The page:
Euro 2020: Scotland to take a knee at Wembley but stand at Hampden

Euro 2020: Scotland to take a knee at Wembley but stand at Hampden
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Andy Robertson and Callum McGregor
Andy Robertson (left) says “taking the knee in this tournament matters as a symbol of solidarity”

Scotland will join England in taking a knee when the teams meet at Wembley but will stand against racism in their home group matches at Euro 2020.

Steve Clarke’s side host the Czech Republic on Monday, visit England next Friday and host on Croatia on 22 June.

Clarke says “we have to do better” in tackling discrimination.

“It’s a collective decision but the most important thing for me is we’re getting away from the message,” Clarke told BBC Sport.

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“It’s not about what we do. It’s not about whether we take a stand against racism or you take the knee against racism. We’re trying to send a message out there to society – we have to do better.

“Discrimination in any shape or form is unacceptable. That should be the key message.”

Clarke believes those criticising either taking a knee or taking a stand “don’t understand what it is we’re trying to do”.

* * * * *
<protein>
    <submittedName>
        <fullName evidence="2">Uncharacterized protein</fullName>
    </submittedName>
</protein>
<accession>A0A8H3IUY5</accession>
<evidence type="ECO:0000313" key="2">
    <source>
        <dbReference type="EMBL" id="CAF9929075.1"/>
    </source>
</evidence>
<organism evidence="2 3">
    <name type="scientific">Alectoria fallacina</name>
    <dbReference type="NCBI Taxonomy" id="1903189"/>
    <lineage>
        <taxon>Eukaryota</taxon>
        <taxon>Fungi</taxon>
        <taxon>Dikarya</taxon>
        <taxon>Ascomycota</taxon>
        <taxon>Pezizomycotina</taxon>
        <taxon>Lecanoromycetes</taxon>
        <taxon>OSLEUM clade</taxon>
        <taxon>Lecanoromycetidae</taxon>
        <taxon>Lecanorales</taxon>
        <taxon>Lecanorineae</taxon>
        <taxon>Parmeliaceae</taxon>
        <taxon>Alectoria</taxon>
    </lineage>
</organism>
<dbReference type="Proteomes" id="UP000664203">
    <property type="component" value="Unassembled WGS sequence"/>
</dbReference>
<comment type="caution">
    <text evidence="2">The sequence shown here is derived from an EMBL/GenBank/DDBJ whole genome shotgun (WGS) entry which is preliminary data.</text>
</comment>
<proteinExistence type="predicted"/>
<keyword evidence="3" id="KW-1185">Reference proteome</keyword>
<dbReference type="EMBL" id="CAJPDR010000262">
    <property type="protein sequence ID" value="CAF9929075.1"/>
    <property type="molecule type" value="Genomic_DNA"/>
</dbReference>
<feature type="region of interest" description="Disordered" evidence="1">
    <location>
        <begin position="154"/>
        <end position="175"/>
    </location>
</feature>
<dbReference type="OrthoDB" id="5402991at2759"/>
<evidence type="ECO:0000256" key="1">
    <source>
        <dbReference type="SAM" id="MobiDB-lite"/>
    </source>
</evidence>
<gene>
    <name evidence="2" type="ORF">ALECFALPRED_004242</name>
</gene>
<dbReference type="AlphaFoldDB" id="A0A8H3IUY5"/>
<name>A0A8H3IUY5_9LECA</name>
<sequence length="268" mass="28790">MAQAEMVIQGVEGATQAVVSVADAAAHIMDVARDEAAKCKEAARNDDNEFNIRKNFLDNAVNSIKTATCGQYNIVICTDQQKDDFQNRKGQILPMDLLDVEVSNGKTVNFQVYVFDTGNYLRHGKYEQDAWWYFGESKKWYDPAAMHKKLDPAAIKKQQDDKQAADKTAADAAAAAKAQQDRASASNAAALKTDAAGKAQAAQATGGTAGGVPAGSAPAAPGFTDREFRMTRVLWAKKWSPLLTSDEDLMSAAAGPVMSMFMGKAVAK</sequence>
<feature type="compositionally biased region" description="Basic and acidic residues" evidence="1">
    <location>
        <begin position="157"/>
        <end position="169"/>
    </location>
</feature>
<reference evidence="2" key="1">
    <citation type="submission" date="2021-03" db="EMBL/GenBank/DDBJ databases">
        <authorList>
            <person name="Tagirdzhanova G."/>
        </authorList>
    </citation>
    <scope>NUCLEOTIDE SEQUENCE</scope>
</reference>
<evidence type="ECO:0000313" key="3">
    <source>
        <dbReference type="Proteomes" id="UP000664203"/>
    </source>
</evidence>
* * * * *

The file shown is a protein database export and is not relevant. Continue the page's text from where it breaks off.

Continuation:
England will take a knee before all of their matches, the stance that was largely used before domestic matches north and south of the border last season.

However, some players and teams have changed to taking a stand.

And Scotland captain Andy Robertson, who plays his club football at Liverpool, commented: “Our stance is that everyone, players, fans, teams, clubs, federations, governing bodies and governments must do more. Meaningful action is needed if meaningful change is to occur.

“But it is also clear, given the events around the England national team, taking the knee in this tournament matters as a symbol of solidarity.”

Downing Street said on Friday fans should not boo players who take the knee following some supporters jeering England players who made the gesture in two recent warm-up matches.

‘Let’s do a little bit more’

‘I’ll be emotional but I won’t show it’

Clarke is the first Scotland manager since Craig Brown in the 1990s to lead Scotland at a major tournament or European Championship.

“I’ll be emotional inside but I don’t think I’ll show it too much,” he said of Monday’s match.

“I try not to show my emotions too much. It will be an emotional day but it’ll be a great day for the country and it’s a great day for the players, everyone that’s involved in getting the country to this stage.

“And then from there, let’s do a little bit more.”